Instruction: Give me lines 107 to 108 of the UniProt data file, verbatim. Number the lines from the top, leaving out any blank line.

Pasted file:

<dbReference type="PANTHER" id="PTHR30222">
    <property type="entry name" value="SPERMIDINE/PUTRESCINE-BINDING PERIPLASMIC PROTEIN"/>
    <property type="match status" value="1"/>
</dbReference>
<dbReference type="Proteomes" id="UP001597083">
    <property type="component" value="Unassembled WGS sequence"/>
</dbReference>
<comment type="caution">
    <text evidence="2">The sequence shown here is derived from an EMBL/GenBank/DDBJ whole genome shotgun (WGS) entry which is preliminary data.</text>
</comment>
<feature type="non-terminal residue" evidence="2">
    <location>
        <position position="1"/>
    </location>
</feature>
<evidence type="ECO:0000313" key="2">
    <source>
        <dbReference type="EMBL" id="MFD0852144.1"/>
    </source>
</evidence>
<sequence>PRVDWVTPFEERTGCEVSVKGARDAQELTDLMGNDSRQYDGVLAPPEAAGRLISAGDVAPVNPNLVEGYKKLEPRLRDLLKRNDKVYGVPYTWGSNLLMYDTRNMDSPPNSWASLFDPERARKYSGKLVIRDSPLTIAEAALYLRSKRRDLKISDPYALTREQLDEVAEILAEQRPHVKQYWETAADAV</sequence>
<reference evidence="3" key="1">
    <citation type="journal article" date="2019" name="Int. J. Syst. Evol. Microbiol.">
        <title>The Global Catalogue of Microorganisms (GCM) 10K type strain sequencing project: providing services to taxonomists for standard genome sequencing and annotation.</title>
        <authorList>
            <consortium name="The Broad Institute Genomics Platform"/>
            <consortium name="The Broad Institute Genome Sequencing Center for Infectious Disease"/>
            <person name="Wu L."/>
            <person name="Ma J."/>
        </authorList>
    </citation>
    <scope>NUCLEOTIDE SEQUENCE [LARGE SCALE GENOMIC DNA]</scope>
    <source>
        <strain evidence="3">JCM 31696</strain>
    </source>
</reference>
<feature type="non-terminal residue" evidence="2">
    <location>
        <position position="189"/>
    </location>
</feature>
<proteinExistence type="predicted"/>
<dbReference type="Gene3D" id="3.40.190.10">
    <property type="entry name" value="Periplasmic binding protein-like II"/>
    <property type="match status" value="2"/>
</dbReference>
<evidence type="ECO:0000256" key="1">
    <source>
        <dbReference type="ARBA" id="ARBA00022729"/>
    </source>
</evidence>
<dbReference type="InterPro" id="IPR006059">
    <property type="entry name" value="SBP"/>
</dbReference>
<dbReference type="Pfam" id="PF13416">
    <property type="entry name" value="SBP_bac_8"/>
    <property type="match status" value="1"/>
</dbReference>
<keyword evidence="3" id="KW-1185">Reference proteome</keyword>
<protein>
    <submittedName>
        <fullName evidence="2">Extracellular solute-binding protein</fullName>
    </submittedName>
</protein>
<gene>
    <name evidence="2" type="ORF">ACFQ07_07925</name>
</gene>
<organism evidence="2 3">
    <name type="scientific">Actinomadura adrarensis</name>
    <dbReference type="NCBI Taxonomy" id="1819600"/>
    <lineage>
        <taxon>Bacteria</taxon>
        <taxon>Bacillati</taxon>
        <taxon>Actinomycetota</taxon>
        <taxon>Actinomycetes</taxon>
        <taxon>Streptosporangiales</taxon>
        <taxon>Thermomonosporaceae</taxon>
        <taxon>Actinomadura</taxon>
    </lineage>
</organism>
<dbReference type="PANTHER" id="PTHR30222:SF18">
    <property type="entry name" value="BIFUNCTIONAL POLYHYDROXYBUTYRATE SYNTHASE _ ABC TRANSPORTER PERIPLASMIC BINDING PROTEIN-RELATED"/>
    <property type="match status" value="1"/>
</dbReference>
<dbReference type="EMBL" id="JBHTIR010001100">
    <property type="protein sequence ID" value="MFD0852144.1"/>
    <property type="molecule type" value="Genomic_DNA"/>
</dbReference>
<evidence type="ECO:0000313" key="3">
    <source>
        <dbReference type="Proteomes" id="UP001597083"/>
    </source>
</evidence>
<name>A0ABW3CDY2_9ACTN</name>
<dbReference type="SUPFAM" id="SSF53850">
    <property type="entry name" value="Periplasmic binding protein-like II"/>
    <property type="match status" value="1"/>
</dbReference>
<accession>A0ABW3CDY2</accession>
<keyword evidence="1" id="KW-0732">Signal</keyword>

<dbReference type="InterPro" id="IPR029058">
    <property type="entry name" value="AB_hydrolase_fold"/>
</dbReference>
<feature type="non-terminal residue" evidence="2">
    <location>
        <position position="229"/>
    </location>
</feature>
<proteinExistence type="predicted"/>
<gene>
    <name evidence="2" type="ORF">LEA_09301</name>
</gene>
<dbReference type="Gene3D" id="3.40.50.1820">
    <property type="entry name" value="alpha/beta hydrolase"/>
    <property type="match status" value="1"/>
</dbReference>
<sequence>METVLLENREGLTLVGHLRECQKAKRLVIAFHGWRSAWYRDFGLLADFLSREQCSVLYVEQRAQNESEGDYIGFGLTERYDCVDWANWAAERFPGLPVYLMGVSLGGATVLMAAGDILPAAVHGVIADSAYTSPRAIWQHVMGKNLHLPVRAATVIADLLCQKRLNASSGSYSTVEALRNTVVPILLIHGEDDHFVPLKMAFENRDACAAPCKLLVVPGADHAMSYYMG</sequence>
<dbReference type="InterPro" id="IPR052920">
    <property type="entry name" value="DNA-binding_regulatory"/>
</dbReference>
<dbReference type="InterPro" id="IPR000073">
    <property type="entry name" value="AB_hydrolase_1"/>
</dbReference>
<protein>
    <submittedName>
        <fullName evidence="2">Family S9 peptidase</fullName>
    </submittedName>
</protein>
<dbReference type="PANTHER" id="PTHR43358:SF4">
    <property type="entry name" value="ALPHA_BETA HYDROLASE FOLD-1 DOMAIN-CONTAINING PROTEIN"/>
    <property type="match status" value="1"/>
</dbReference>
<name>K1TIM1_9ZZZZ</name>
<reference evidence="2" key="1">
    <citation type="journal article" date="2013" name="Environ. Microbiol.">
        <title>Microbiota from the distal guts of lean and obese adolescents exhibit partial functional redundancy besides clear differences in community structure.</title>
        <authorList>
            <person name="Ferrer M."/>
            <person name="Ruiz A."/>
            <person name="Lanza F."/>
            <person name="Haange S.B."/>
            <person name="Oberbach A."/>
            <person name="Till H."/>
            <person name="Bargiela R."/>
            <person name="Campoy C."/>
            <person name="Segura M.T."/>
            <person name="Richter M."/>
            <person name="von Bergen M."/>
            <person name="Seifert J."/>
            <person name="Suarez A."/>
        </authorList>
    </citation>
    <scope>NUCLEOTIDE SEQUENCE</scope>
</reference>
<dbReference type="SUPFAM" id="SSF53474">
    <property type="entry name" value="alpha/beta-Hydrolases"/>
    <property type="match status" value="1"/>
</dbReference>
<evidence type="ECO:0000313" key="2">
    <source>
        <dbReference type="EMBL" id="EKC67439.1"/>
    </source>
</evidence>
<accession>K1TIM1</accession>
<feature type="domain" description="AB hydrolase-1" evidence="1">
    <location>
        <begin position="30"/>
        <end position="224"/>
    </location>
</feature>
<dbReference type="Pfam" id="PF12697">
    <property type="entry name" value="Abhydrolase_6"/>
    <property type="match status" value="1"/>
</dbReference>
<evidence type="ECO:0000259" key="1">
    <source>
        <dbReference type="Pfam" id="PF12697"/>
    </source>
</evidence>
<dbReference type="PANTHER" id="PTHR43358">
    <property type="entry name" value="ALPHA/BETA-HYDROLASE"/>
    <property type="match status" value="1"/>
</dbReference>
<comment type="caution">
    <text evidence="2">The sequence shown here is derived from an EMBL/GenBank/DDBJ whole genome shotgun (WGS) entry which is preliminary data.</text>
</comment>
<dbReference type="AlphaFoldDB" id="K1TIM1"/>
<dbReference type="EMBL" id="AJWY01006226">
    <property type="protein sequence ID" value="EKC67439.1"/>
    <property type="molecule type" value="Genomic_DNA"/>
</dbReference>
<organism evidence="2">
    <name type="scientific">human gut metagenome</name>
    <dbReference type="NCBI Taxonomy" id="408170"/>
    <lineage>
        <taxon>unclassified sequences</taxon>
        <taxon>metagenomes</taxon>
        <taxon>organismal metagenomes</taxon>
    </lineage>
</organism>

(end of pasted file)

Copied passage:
    </location>
</feature>